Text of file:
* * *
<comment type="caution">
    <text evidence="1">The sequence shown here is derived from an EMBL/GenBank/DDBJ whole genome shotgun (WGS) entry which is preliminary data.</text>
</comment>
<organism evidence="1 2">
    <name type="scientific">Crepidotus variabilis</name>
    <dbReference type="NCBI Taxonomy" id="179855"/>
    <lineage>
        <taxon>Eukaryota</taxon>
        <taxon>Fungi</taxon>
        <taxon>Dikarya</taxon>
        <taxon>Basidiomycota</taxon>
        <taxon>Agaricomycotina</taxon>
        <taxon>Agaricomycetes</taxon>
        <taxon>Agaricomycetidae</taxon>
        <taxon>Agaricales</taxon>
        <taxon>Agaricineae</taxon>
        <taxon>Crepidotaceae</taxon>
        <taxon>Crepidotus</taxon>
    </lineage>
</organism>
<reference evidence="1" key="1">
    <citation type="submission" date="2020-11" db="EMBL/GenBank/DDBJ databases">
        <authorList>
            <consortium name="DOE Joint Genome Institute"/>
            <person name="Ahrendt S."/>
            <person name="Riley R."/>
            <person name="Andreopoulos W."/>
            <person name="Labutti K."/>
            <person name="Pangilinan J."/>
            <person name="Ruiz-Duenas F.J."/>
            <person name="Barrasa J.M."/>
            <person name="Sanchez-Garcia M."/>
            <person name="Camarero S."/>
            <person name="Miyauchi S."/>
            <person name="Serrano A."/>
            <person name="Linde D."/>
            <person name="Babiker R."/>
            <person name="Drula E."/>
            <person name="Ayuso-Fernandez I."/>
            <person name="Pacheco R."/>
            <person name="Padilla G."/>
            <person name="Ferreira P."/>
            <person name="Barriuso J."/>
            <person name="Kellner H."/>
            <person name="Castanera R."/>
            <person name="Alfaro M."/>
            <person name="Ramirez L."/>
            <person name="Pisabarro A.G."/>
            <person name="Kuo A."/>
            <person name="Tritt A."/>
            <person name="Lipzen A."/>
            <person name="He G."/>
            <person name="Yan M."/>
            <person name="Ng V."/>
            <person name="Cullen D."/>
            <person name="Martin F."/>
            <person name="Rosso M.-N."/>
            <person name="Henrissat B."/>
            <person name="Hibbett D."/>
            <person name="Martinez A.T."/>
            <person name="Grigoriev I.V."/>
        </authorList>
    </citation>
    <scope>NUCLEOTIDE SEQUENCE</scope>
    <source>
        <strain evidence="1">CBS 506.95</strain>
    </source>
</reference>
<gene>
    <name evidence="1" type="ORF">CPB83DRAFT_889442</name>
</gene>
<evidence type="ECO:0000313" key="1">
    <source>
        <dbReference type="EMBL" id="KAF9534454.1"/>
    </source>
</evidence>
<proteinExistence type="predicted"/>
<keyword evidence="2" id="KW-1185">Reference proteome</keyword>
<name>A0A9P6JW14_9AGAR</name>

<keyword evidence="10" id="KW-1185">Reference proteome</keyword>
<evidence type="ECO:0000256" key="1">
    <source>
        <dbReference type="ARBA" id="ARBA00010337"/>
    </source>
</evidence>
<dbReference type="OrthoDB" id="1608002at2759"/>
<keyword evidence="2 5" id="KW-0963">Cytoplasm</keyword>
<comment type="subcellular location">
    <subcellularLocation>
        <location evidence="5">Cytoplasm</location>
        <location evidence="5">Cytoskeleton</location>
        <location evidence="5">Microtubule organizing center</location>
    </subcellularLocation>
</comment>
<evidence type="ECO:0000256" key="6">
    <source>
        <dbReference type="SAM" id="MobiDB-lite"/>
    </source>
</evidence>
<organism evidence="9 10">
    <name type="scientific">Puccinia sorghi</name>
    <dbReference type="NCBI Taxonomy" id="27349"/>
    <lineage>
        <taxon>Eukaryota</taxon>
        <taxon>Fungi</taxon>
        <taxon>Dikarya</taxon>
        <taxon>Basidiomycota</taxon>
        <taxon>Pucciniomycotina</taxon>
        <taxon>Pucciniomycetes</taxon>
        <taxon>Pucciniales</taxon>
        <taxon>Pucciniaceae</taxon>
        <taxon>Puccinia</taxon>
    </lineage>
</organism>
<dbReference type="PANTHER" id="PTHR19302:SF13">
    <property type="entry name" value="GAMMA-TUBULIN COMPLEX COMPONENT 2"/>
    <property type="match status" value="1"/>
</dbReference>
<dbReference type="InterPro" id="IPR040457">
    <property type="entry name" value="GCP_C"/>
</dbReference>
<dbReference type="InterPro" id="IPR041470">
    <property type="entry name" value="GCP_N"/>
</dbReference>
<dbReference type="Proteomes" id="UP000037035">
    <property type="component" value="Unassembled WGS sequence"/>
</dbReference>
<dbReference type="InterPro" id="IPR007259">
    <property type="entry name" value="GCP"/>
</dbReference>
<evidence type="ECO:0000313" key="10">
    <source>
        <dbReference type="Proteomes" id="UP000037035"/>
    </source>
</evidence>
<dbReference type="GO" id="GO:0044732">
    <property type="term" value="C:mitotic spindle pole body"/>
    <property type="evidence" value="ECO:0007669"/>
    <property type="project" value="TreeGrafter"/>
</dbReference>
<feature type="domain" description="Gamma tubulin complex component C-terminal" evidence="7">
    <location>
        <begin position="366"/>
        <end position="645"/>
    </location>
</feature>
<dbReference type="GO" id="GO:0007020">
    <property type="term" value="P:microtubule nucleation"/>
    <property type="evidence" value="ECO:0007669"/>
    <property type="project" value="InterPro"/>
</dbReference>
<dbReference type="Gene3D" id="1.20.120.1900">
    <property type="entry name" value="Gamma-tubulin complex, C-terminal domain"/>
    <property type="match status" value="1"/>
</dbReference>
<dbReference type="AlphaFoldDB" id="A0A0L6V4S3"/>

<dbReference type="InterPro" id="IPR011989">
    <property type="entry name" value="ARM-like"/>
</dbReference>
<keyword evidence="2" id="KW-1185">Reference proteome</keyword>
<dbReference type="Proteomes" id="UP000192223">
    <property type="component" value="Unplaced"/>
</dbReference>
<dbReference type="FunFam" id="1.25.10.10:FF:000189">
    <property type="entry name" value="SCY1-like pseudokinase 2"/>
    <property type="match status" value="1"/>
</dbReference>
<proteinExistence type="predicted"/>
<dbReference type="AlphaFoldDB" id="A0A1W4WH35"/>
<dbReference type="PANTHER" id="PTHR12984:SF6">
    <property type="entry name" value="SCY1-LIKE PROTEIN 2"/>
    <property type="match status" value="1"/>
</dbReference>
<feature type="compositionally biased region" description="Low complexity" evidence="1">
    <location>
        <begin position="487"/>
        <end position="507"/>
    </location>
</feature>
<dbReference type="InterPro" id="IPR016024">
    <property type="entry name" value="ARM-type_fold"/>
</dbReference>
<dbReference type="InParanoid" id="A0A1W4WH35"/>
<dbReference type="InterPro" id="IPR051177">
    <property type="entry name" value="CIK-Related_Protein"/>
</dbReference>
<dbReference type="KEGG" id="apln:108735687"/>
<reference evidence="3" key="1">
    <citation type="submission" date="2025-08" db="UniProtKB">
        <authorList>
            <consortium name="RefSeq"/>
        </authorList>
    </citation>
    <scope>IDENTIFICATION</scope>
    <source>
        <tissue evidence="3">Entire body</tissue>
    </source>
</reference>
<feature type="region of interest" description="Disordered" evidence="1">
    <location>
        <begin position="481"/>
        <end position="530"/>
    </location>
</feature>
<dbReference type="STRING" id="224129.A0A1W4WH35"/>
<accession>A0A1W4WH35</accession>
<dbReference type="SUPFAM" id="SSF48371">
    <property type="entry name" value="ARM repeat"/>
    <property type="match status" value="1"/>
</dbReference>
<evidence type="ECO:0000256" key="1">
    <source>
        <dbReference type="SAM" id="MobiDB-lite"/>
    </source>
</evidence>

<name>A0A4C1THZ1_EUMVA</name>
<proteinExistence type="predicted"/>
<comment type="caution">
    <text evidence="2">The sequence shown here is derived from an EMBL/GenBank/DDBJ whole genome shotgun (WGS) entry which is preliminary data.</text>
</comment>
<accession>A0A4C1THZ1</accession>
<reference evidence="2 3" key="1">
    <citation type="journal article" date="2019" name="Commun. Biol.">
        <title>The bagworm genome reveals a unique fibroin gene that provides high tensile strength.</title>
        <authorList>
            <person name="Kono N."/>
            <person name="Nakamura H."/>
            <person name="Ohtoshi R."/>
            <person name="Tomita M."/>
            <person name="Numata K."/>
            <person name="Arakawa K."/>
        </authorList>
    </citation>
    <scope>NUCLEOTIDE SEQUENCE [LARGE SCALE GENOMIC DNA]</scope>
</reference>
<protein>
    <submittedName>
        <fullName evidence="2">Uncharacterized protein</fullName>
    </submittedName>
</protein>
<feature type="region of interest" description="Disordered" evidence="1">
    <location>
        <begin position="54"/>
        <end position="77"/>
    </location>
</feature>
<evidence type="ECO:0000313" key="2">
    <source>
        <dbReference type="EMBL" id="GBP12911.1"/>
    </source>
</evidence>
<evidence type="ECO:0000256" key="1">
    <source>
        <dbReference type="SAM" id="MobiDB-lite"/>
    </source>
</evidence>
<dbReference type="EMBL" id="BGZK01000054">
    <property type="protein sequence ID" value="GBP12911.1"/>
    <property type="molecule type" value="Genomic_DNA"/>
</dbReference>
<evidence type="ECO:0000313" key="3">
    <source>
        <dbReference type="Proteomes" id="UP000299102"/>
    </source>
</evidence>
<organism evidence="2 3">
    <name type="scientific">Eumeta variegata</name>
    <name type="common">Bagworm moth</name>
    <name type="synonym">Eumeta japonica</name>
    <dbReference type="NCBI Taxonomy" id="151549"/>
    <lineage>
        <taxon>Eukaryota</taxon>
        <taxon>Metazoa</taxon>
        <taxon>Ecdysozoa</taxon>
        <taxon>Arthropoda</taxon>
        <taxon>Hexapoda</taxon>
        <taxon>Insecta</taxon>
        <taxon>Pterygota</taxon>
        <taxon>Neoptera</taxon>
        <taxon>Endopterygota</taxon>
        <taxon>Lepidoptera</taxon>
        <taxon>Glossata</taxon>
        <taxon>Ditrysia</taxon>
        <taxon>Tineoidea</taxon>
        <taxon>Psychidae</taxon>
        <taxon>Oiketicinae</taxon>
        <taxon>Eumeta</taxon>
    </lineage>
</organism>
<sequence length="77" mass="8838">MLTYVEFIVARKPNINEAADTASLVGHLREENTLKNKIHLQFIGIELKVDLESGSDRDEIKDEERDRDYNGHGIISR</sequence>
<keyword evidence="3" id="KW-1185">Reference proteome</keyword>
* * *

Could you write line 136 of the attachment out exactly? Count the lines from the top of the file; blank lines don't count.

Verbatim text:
<dbReference type="GO" id="GO:0044732">